Friday, July 20, 2018

Micronesia President Should Help Ambonese Political Prisoners

In June 2017, families of these political prisoners visited the Communion 
of Churches in Indonesia. Chairwoman Ery Lebang and secretary
general Gomar Gultom listened to the tortures the prisoners had suffered
plus the discrimination in their Aboru village, Haruku Island.

Federated States of Micronesia President Peter M. Christian should raise the suffering of eight Ambonese political prisoners, jailed more than 3,000 kilometers from their home island, when visiting his ancestors’ and their Ambon Island in Indonesia’s Moluccas archipelago this week.

These prisoners suffer not only from physical illness but also from isolation. Six prisoners, including school teacher Johan Teterisa, are now jailed on Indonesia’s Nusa Kambangan prison island. Two others are jailed in Porong, Java Island, and Pamekasan, Madura Island. They’re serving prison terms between 15 and 20 years.

Their prisons are very far from their home Haruku Island, a 30-minute speed boat ride from Ambon. The multiple travel is also expensive which severely handicaps the prisoners’ ability to stay in close touch with their friends and family members.

Indonesia's presidential guards and police arrested
Johan Teterisa on June 29, 2007, when he was dancing
in the Ambon stadium. He's now still in Nusa Kambangan
prison, more than 3,000 kilometers from Ambon.
On June 29, 2007, Johan Teterisa led a group of 27 Moluccan independence activists to join in a national Family Day festival at the Ambon stadium. They scandalized then-President Susilo Bambang Yudhoyono, who was in the audience with a group of foreign diplomats, by performing the Moluccan cakalele traditional war dance and unfurling the officially banned Republic of South Maluku flag.

Police arrested them and 48 other pro-independence activists. Police tortured them and within months an Ambon court had convicted them for “treason,” sentencing them to prison terms of seven to 20 years. Most of them have been released but the remaining eight men who joined the dance with Teterisa.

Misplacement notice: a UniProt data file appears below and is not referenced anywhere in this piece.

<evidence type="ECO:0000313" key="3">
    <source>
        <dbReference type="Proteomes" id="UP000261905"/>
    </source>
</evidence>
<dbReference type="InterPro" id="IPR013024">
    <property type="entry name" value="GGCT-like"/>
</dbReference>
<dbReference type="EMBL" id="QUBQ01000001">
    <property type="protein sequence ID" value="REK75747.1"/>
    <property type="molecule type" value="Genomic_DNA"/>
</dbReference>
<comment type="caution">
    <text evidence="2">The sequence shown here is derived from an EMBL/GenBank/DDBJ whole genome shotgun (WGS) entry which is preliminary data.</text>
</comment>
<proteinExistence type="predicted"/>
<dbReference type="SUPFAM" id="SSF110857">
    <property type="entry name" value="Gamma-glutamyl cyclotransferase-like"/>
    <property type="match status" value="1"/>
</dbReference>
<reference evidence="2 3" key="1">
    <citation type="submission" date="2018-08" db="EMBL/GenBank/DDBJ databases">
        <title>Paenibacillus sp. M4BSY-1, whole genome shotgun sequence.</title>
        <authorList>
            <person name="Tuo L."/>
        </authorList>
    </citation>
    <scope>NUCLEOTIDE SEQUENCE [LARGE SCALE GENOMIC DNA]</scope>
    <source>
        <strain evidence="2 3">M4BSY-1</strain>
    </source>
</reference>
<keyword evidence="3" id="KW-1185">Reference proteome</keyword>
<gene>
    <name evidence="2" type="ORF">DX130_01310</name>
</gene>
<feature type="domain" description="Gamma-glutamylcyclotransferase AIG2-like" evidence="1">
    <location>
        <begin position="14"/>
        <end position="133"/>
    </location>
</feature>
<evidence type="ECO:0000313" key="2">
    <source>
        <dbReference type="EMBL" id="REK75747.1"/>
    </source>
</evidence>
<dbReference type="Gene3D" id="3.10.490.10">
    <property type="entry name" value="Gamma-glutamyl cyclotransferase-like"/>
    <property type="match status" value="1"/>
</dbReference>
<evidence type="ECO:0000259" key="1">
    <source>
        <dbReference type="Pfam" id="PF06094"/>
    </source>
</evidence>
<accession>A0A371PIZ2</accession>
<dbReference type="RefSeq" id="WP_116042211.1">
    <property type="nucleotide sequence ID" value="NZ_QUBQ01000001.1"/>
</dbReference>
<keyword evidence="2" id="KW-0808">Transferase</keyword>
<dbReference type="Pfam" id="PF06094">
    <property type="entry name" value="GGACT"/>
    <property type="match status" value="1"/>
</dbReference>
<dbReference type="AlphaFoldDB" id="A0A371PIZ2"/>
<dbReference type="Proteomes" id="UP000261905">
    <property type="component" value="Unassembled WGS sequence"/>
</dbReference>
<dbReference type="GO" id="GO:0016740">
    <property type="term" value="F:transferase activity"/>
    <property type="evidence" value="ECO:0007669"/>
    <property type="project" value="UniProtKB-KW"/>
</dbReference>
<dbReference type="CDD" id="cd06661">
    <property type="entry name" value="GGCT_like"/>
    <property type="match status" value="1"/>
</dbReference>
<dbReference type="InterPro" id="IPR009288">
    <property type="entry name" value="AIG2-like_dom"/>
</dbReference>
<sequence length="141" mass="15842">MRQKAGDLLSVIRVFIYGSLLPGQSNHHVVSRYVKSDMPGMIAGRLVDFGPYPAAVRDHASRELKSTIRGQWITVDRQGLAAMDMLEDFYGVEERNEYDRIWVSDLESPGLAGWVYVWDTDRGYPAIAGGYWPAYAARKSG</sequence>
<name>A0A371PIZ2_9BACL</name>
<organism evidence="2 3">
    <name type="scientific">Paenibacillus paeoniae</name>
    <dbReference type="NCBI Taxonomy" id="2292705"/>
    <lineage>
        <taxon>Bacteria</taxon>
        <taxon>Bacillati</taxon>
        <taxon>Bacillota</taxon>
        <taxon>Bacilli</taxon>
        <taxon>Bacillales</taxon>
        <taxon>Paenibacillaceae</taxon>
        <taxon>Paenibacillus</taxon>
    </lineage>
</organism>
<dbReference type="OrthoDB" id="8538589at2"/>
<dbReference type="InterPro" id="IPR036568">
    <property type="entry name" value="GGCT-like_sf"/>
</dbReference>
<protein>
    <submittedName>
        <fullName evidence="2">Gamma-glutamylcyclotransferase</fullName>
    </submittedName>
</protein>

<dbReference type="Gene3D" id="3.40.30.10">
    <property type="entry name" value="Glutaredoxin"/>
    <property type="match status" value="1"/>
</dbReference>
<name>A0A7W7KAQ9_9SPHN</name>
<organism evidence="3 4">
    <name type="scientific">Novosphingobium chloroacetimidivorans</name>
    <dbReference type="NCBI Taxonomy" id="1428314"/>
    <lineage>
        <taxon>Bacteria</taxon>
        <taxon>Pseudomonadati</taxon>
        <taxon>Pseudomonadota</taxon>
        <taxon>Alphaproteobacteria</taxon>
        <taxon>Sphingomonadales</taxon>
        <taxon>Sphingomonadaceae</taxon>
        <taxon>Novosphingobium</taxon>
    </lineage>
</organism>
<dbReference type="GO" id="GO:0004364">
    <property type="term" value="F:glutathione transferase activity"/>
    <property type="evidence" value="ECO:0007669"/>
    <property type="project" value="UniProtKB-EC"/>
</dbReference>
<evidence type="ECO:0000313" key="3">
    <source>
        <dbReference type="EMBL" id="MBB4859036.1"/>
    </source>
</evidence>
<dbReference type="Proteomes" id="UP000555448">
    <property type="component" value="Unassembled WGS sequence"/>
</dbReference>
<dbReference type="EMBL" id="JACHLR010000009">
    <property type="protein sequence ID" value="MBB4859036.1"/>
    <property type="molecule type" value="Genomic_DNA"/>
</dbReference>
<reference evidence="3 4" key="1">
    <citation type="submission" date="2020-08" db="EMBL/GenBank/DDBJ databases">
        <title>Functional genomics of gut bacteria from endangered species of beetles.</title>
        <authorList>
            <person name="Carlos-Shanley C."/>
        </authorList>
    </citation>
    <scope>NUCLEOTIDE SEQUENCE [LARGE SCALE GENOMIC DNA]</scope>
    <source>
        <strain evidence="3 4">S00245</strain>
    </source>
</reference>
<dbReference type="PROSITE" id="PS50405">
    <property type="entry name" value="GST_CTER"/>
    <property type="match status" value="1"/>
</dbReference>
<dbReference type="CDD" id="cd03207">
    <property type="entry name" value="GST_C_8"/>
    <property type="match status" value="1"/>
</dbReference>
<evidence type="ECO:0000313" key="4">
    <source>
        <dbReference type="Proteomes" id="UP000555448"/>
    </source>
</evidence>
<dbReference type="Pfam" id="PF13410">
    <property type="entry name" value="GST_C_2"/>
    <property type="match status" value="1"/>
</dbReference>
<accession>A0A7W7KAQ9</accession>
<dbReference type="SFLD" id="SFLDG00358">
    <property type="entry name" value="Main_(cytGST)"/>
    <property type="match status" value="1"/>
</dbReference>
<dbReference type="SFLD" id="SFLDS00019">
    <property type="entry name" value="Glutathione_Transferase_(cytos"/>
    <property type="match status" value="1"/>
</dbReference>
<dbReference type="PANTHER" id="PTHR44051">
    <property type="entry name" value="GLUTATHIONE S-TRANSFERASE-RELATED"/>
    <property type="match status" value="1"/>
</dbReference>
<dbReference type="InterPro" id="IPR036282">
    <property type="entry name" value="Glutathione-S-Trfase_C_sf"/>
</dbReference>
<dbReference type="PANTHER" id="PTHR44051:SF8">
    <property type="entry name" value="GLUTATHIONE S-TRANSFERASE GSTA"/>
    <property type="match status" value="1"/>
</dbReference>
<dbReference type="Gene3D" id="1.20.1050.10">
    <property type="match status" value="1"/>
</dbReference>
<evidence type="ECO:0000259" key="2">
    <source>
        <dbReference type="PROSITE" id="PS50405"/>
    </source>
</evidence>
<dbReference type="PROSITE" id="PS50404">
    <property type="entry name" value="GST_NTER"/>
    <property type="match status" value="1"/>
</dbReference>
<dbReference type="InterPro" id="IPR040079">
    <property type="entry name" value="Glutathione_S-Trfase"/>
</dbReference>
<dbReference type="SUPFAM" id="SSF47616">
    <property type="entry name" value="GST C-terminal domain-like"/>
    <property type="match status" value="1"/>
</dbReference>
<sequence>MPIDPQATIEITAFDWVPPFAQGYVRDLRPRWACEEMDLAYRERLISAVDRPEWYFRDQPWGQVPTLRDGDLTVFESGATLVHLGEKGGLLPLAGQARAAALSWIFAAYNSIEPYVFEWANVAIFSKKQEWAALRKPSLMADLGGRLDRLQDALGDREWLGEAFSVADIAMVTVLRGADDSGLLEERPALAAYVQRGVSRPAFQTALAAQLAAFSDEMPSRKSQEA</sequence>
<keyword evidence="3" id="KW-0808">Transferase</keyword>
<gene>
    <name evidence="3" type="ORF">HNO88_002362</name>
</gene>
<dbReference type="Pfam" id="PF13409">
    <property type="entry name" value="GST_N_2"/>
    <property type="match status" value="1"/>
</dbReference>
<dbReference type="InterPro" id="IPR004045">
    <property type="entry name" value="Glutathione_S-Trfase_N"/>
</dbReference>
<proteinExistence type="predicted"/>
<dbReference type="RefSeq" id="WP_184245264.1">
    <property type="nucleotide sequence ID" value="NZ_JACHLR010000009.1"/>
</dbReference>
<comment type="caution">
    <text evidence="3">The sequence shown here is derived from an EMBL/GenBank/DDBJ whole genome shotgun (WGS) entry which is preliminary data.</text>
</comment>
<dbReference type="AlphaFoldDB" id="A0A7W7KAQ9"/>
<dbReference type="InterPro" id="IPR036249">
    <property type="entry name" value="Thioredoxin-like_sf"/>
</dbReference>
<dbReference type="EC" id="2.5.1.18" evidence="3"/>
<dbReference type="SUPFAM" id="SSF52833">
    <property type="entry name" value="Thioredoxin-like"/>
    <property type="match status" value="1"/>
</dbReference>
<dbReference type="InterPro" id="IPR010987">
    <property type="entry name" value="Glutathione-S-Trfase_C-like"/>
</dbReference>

The convictions were under articles 106 and 110 of the Indonesian Criminal Code, which effectively criminalize freedom of expression. Human rights organizations, including Amnesty International and Human Rights Watch, have repeatedly asked the Indonesian government to release them, arguing that they just aired their political aspiration peacefully. Three other Moluccan political prisoners –Fredy Akihary, Jusup Sapakoly and Frangky Simiasa-- died inside their prisons.

Johan Teterisa's sons, 
Rivaldo and Yohanis Relton Teterisa, 
in their housing complex in Cikarang, 
outside Jakarta
President Christian is on an one-week visit in Indonesia, meeting President Joko Widodo and visiting an airplane factory in Bandung, a three-hour drive from Jakarta, where he’s inspecting the possibility to buy some planes. When meeting Widodo, he praised Indonesia for joining the United Security Council and promised to support Indonesia in international arena including in the Pacific Islands Forum where West Papua issue is getting more heated.

In April 2016, Indonesia’s Minister of Law and Human Rights Yasonna Laoly promised to transfer these prisoners back to Ambon, getting them closer to their families. Laoly has not delivered his promise. I learned that his bureaucrats had complained that they cannot buy airline tickets to transfer these prisoners back to Ambon. President Peter Christian could probably remind his Indonesian hosts that they’re selling him new airplanes. How could they have no money to buy airplane tickets? 

No comments: